Are the apostrophes in this sentence in the correct places?
Is the Distributors’ discount available for University’s.
No there should be no apostrophe on “universities.” It is a simple plural. The first apostrophe is debatable. One could consider the discount is for each distributor, in which case the apostrophe should come before the “s”. If the discount is generally for all distributors, then the apostrophe is correct.
Here’s a brief synopsis on the use of apostrophes:
An apostrophe is used in two ways.
First it is used to indicate missing letters such as in a contraction, where two words have been joined together and some letters have been eliminated. Examples include:
Don’t = do not
Can’t = can not
I’d = I would
It’s = it is.
The second way an apostrophe is used is to indicate possession.
So Ronnie owns a house; it is Ronnie’s house.
Because apostrophe-s indicates possession and s alone indicates plural, we often get confused when something belongs to more than one person (plural possessive.) In this case, we put the apostrophe after the s. Examples include:
The carpenters’ union
The dogs’ owner (where many dogs have the same owner)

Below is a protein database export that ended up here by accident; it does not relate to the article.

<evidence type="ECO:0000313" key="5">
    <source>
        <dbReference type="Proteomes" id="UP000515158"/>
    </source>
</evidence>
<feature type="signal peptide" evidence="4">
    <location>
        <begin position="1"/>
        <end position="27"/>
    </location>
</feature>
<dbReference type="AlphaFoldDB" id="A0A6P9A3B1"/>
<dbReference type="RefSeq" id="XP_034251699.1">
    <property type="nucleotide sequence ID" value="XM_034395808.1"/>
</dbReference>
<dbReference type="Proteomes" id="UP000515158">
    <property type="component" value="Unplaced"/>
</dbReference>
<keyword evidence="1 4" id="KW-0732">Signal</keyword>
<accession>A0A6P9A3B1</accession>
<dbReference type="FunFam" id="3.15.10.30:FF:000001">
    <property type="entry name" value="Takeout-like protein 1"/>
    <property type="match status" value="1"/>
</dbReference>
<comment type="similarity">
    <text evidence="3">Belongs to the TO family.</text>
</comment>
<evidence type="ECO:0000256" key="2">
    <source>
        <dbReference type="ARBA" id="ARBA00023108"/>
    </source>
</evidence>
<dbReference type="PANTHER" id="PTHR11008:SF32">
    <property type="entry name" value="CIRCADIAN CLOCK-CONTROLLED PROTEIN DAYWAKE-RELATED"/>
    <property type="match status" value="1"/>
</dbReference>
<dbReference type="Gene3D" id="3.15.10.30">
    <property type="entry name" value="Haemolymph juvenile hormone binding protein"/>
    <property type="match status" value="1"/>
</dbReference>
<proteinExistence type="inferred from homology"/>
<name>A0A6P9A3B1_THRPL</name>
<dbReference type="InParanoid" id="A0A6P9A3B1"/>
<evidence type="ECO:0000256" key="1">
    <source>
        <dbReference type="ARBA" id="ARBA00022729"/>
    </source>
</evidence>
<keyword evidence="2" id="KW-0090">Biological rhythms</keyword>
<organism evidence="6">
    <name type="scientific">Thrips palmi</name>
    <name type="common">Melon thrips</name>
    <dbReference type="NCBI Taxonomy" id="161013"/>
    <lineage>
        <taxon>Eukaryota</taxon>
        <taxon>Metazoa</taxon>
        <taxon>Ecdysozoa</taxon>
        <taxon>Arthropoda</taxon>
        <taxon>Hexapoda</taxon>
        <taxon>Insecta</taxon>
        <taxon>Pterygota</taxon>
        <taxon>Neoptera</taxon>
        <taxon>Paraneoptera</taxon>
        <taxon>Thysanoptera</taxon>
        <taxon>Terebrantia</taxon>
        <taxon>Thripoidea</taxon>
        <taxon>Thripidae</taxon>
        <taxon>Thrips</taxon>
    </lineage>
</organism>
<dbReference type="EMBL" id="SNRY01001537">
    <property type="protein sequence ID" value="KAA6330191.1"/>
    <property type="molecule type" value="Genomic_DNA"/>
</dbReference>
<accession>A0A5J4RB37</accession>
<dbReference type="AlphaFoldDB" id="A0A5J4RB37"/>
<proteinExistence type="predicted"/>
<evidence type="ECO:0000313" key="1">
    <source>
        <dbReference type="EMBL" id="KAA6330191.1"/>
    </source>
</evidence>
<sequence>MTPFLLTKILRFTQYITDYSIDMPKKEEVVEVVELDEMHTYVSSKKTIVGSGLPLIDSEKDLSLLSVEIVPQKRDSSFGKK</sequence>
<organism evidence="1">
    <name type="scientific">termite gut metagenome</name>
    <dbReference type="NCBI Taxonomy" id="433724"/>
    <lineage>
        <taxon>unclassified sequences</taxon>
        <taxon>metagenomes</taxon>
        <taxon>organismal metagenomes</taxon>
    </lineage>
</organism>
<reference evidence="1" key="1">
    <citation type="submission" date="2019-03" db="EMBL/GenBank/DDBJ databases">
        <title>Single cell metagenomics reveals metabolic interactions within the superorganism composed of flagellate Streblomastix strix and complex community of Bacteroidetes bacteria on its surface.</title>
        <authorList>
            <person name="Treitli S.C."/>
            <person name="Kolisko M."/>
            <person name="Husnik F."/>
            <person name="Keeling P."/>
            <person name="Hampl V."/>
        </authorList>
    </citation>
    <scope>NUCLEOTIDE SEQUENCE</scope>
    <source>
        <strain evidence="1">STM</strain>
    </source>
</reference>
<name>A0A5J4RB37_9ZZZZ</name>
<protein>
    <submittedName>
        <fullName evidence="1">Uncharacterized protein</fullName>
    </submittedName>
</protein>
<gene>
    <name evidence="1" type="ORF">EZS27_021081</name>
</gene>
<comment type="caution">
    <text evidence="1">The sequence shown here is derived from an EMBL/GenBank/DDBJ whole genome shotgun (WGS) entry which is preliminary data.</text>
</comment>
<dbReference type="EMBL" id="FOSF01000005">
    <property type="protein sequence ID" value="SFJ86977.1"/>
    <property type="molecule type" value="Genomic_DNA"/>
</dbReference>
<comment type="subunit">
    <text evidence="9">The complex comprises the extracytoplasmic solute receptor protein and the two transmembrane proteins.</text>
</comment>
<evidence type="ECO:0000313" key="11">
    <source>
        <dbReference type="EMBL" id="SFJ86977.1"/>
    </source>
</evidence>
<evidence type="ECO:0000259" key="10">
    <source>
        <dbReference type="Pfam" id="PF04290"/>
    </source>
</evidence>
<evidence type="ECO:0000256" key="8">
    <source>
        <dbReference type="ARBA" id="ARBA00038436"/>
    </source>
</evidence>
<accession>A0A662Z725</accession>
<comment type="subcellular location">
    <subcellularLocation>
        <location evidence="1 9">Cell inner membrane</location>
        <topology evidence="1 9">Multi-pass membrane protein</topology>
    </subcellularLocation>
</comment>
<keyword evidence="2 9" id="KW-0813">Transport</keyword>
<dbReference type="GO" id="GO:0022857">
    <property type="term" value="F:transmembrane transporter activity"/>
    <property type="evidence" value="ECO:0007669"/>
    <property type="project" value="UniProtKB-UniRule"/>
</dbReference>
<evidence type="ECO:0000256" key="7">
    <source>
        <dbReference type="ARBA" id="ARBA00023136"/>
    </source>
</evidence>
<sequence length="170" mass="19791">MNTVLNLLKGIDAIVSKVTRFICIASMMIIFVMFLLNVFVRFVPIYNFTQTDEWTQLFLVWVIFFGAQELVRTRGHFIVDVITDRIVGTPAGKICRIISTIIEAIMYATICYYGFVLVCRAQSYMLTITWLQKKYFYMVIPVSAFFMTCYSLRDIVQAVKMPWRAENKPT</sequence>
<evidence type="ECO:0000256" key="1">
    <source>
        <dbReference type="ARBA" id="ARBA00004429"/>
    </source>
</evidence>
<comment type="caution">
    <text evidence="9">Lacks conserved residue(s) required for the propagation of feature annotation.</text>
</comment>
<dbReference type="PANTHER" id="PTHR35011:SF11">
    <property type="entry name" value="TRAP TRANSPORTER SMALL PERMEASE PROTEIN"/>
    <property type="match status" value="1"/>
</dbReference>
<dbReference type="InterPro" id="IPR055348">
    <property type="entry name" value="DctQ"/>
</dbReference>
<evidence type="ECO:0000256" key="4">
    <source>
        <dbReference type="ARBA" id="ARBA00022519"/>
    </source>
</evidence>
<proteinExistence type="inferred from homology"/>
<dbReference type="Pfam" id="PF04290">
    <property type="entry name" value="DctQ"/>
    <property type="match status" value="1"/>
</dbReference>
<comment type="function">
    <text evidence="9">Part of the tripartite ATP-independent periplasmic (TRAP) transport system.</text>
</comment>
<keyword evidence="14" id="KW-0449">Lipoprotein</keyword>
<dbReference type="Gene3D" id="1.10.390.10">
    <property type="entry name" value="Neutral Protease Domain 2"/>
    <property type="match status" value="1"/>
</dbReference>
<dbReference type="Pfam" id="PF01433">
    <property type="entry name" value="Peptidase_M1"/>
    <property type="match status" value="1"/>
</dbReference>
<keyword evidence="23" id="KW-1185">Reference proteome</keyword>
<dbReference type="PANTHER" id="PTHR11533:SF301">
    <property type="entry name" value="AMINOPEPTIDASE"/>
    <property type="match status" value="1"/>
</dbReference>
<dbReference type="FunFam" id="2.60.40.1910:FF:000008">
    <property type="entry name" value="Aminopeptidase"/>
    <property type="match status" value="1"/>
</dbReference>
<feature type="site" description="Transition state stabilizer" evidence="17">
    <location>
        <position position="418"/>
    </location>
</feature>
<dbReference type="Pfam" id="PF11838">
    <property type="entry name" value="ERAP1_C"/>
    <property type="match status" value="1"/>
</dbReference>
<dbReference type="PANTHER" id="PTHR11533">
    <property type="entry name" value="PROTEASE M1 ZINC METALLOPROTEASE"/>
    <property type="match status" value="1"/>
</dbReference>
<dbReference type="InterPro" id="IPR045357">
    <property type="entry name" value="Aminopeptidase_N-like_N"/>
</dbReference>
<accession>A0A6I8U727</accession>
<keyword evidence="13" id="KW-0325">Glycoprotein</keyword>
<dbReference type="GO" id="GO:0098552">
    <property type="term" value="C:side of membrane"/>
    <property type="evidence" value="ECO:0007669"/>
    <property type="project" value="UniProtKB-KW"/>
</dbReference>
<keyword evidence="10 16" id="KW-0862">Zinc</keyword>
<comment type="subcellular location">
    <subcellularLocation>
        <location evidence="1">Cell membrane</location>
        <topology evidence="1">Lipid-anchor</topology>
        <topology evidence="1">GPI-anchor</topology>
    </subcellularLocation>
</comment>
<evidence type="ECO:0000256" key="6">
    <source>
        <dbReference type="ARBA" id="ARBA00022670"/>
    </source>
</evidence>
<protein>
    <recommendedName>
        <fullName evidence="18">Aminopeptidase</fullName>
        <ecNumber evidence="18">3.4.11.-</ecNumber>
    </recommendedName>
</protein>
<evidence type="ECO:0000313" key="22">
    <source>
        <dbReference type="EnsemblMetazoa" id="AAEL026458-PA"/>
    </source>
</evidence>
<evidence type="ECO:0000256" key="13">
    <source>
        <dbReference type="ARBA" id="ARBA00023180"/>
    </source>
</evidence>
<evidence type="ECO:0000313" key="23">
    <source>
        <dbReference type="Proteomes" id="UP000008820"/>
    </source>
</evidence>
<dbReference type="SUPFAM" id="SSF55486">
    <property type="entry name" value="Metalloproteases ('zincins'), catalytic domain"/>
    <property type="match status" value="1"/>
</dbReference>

Other problems occur when the name of a person ends in s. In many cases we add apostrophe and s to indicate possession, but if it is difficult to pronounce, we might just use the apostrophe. Companies often use apostrophe in their names that vary from the normal rules of grammar.
And what about “its” indicating something that “it” possesses. Shouldn’t that be written with an apostrophe? You’d think so, but ‘it’ is a pronoun, so follows the rules for pronouns: his, hers and its do not use apostrophes. It’s easy to remember ‘his’ uses no apostrophe, you can occasionally see the error where someone puts an apostrophe in hers (her’s) but it is widespread to see the error of writing it’s when the possessive pronoun its should be used.